Remembering a Seattle Gay community pillar
by James Whitely -
SGN Staff Writer
James 'Jim' Feigley was a true community patriarch who didn't much like the limelight. He was the kind of man who was behind the scenes making things happen, and he no doubt played a large part in creating what we know today as Gay Seattle. Jim passed away on Wednesday, January 2, at 5:14 p.m. from cardiopulmonary failure. He had been fighting Parkinson's disease for the last eight years of his life.
I met up with Jim's three adopted sons - Joe Martin, Steven Smith, and David Munden - to learn the story about this man. The three were on their way to meet with Jim's brother, John, and as we sat and chatted for a too-short hour, the three of them revealed to me the story of a father, an activist, and, in many ways, a hero.
It's clear that Jim united these three men - truly, they are brothers. And while Jim has many important legacies, from owning and operating several bars, to fundraising, to fight-ing police repression, it's quite clear that these three trump it all.
'He met us each at different times,' said Steven.
Steven Smith was 12 when he met Jim.
'My mother died when I was five. I was given to my godparents, they were in their 60s,' Steven told SGN. 'I used to hang out at what's now City Market. Every night he'd walk by and I'd bum cigarettes and quarters from him to play video games. One night he came by and I was beat up,' said Steven. 'So he took me home and took me to my godparents' the next morning, to see what kind of environment I was from.'
'I had great foster parents,' said Steven, '[but] I was with people who were too old to handle me.'
So, when Steven was 13, Jim adopted him, taking legal custody.
'We met in 1980 at the Westin Hotel. It was a benefit. The day before that benefit I had met with Liberace, his manager, and his bodyguard Michael,' Joe told SGN. 'At the benefit I was with the owners of the Brass Door' [a Gay disco on E. Pike St. where a sports bar now resides].
Joe saw Jim from across the room and thought he looked like Liberace.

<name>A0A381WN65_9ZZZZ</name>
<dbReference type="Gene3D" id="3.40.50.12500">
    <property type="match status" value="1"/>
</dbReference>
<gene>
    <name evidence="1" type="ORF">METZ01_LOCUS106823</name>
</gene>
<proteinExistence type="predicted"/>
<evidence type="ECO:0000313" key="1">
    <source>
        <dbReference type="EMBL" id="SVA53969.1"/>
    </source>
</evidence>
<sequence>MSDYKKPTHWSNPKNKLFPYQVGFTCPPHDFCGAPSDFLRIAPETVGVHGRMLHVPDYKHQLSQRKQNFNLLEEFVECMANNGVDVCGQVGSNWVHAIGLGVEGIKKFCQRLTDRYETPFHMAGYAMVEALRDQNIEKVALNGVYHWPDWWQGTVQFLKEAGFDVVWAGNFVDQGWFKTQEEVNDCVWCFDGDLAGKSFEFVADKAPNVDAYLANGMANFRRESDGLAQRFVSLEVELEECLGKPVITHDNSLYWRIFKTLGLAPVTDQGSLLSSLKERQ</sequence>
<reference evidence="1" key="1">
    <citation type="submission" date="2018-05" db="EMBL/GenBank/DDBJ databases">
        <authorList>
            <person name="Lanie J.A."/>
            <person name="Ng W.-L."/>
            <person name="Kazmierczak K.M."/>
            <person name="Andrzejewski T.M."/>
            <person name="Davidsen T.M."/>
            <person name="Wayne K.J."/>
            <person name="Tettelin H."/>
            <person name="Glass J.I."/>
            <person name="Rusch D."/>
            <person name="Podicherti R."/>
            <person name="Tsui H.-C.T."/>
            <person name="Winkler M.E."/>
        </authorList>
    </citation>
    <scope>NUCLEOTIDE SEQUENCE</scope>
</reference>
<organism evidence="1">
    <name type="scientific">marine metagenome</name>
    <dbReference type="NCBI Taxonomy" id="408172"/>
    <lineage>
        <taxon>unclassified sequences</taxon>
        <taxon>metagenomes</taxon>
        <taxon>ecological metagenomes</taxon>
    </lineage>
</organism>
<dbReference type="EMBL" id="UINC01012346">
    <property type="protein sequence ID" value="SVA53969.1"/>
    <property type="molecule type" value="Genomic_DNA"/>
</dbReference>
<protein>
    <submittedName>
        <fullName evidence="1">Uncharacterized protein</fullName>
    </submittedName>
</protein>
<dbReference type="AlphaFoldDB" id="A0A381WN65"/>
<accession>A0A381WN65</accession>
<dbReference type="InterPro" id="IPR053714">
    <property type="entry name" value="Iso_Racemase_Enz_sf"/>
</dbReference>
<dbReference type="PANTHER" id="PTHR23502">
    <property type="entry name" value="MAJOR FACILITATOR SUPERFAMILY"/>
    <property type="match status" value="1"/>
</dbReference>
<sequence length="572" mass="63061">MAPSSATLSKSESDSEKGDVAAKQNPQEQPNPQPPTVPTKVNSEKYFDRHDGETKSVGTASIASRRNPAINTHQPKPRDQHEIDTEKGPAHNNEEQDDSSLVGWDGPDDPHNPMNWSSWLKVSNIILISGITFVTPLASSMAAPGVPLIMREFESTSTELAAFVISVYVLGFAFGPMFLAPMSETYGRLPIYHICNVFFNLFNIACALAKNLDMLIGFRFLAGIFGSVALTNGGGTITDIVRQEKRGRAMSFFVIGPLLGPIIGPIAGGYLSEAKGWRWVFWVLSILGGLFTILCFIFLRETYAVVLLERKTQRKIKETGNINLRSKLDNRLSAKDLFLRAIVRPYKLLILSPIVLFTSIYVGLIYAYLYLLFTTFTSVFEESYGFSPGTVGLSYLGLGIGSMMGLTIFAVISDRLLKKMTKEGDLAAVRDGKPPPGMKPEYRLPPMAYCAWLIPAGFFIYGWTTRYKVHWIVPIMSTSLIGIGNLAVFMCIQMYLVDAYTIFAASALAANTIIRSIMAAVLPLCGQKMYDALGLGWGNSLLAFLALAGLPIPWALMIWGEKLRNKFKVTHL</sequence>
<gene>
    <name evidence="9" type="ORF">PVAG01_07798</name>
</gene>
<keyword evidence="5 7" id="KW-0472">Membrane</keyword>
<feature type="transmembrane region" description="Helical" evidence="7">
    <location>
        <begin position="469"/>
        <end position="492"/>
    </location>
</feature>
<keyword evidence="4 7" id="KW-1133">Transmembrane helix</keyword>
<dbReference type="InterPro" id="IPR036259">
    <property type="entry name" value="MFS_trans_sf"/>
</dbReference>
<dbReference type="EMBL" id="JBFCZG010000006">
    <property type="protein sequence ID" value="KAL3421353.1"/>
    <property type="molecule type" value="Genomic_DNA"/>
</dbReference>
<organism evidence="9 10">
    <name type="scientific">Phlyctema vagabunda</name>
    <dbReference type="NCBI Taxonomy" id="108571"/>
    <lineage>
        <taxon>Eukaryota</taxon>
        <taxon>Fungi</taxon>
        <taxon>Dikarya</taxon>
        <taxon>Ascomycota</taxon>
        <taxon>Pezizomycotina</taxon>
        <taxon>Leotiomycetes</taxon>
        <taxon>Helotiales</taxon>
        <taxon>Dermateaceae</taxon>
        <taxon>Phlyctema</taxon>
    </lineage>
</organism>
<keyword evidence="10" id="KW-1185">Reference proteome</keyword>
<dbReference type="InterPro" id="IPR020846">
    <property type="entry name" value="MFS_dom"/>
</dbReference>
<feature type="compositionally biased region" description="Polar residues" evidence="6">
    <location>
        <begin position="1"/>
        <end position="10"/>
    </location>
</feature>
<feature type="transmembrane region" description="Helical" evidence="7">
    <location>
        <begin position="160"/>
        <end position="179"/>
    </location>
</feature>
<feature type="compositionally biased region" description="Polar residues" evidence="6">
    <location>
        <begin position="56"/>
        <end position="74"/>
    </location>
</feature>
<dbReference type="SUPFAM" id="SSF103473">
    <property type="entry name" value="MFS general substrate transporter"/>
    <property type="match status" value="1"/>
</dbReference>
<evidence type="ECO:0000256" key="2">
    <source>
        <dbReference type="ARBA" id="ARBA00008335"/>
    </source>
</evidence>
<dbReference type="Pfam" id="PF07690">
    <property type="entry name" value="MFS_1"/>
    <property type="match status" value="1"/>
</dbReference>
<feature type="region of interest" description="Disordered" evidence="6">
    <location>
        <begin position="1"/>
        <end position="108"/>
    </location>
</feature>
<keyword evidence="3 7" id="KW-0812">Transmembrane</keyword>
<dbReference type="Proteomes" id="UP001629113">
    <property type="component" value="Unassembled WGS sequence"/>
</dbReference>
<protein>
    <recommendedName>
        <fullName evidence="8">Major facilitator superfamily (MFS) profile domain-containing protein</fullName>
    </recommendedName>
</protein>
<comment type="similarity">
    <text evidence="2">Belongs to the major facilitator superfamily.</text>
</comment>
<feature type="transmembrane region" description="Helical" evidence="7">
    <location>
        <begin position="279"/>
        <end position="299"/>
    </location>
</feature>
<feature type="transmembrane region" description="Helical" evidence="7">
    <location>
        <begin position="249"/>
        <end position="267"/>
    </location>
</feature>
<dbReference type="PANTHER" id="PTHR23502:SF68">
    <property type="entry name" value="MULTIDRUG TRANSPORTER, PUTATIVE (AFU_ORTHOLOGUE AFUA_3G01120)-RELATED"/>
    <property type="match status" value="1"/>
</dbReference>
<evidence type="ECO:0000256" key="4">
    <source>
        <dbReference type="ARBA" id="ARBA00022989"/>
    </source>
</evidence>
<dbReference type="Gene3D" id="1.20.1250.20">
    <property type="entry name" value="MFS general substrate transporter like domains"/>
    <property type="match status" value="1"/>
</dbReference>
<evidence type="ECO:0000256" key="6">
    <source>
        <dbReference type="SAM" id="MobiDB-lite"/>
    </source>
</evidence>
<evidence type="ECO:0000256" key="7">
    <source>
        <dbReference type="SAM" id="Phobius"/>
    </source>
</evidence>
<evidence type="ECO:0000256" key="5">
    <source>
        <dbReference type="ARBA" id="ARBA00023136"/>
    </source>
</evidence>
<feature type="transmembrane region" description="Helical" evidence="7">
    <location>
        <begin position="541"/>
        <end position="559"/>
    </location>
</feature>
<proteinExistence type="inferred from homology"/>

'He looks just like Lee Liberace,' I said. My friends introduced us and we had a very long conversation that night,' Joe told SGN. 'He too knew Lee Liberace - our friendship grew from there.'
'[Jim] would show up at my home to take me to work every morning,' said Joe. 'Never asked a single thing from me, but did that for a couple of years. Shortly after that I moved in to the place that he had extra room in.'
Joe said that the extra room was unfortunately available because Jim's partner, Tony Russo, had passed away.
'That changed Jim. Up to that point I'd never seen that man sad before, but he shut down,' Joe told SGN. 'He got his smile back when he met a young, interesting person who invaded my home, called David Munden.'
Both Joe and David smiled.
'Let's see. I was 14, so 1989 - I'm the baby of the family,' said David. 'I was a street kid. I had been a street kid for a long time, several years.'
'The first time I met him he gave me his phone number. I knew if I didn't have any place to go, or I was hungry, he'd come meet me and buy me a meal. There were a few occa-sions where I'd had absolutely nowhere to go and he'd take me down to the shelter. It was supposed to be for 18-year-olds or older only, but he'd call up the manager and sneak me in there,' said David.
'One day, it was shortly after my 15th birthday, he met me down at the Mercer Denny's, which doesn't exist anymore. He was sitting across the table and he asked me, 'What the fuck are you doing?' He was very mild-mannered,' said David.
Everyone agreed and said that Jim didn't swear much.
'With your life, what are you doing?' David continued. 'He asked me if I wanted to be 30 years old, still sitting on the street begging for money.
'He told me I was too smart to be running around on the streets. He made me a deal that he would provide my housing, my food, my clothes - whatever I needed, as long as I got my GED and started college,' David told SGN. 'That was almost a prerequisite of Jim's, that if he was going to give his time and take care of you, the only thing he asked was that you walk the straight and narrow.'
The three brothers nodded. Joe, who does finance for the Seattle-based law firm Perkins Coie, said that Jim was responsible for what he's now able to do. The case is the same for Steven and David. Steven owns his own business. David recently sold a business and is currently coaching a youth karate team that's going to Israel in July to compete in the Maccabiah Games.
CHARITIES AND ACTIVISM
Over the years, Jim owned and operated several bars: the 922, the 944, the 611 (here Steven added that Jim liked his numbers), Oz, the Tacky Tavern, and the Crescent.
Jim was also involved with and helped start many charities, including the Knights of Malta [now the Knights of Mantra], Bailey-Boushay, Pennies from Heaven, and Strand Helpers, which donated food and funds to other organizations. He also held a plethora of benefits at all of his bars, through police repression, the AIDS crisis of the '80s - every-thing.